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Aaron Green Mid-Century Stunner Hits the Market at Stanford

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It's only once in a blue moon that an older house gets listed for sale by the original owner. And that moon gets even bluer when the house happens to be designed by a master architect like Aaron Green, west coast representative for and associate of Frank Lloyd Wright. 553 Gerona Road near the Stanford campus was built in 1953 for Arline and Allan Paul, who have lived there ever since, and has hit the market for the first time at $1,200,000. What's more astounding is how perfectly the house has been maintained - even the furnishings, which were also designed by Green, are still intact. We're talking original concrete radiant heat, Thermador appliances, cork flooring, all of it still in working condition. According to folks who knew the Pauls, they had a very close relationship with Green and would call him before changing any tiny thing in the house. Aaron Green joined Frank Lloyd Wright's apprenticeship group, the Taliesin Fellowship, after contacting him on behalf of his own clients in his hometown of Florence, Alabama and impressing the master architect. After World War II, Green set up his own shop in LA, and when he moved to San Francisco in 1951, Wright suggested opening a joint office together where Green would not only continue his own independent practice, but would also serve as Wright's West Coast representative. The master himself seemed to like his rep's work, as the Pauls told a story of Wright visiting and telling Green, "Well, this house certainly won't do our reputation any harm." Aaron Green went on to teach as lecturer and critic at Stanford's Department of Architecture. Though he died in 2001, the firm of Aaron G. Green Associates still practices out of San Francisco.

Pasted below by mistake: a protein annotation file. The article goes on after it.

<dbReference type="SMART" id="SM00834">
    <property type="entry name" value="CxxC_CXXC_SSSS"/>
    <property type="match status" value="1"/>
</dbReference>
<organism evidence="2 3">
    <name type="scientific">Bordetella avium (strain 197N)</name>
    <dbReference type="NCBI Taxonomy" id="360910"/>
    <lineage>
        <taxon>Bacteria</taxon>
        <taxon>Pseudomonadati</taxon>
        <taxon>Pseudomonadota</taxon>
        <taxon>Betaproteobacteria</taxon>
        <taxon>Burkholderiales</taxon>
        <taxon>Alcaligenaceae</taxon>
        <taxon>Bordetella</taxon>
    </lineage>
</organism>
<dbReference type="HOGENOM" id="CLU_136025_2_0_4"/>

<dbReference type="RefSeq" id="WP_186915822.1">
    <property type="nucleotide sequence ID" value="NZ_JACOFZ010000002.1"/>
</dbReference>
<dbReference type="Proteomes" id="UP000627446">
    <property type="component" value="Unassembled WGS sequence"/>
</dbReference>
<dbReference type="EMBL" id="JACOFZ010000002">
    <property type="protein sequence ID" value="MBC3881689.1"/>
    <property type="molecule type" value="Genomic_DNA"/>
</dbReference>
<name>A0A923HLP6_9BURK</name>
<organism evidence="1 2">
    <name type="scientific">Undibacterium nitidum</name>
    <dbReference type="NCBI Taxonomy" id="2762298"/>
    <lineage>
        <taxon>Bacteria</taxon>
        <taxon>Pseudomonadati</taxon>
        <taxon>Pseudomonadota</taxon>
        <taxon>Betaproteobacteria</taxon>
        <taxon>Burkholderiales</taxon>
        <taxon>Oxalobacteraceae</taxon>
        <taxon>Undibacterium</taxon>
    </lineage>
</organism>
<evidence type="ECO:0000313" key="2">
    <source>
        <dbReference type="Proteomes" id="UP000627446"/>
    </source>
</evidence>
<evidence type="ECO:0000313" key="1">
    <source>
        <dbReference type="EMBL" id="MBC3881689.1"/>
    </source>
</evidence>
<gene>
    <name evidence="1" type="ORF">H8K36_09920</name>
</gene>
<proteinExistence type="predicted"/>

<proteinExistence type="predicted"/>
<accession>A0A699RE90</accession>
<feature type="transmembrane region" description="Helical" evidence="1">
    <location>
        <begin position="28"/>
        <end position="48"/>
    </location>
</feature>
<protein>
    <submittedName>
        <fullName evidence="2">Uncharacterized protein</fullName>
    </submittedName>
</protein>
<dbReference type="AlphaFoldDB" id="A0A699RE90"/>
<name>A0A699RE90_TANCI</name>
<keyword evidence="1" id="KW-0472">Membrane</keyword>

The 2 bedroom, 1 bath house has two separate living spaces in asymmetrical wings. There's a sunken living room with built-in couch and a central fireplace, and a separate private bedroom wing. Add the redwood panelling, wrap-around windows, and skylights, and it's basically your own private tree house. There's also a small hexagon-shaped guest house originally built for Mr. Paul's mother in 1961, which is basically a one room studio with kitchenette, central fireplace, and sofa bed.

Mr. Paul, a Japanese studies professor at Stanford, died a few years ago, though his wife, who worked at Stanford at the Hoover Institute for War, Revolution and Peace, remained in the house. The design clearly incorporated their affinity for Japanese design, with asian influences throughout like shoji panel sliding doors. The neighborhood ain't too shabby either, with Wright's Hanna House just down the street. One tiny hiccup though - since it's located on leased Stanford land, the house is only available for sale to Stanford faculty and staff. Time to dust off that resume.
· 553 Gerona Road, Stanford [Blue Sky Media]
· Paul House by Aaron Green [Wright Chat]
· Aaron G. Green Associates [AGA]
· Working List of Stanford Historic Houses [Stanford Historical Society]
· Frank Lloyd Wright and Mid-Century Modernism [Save Wright]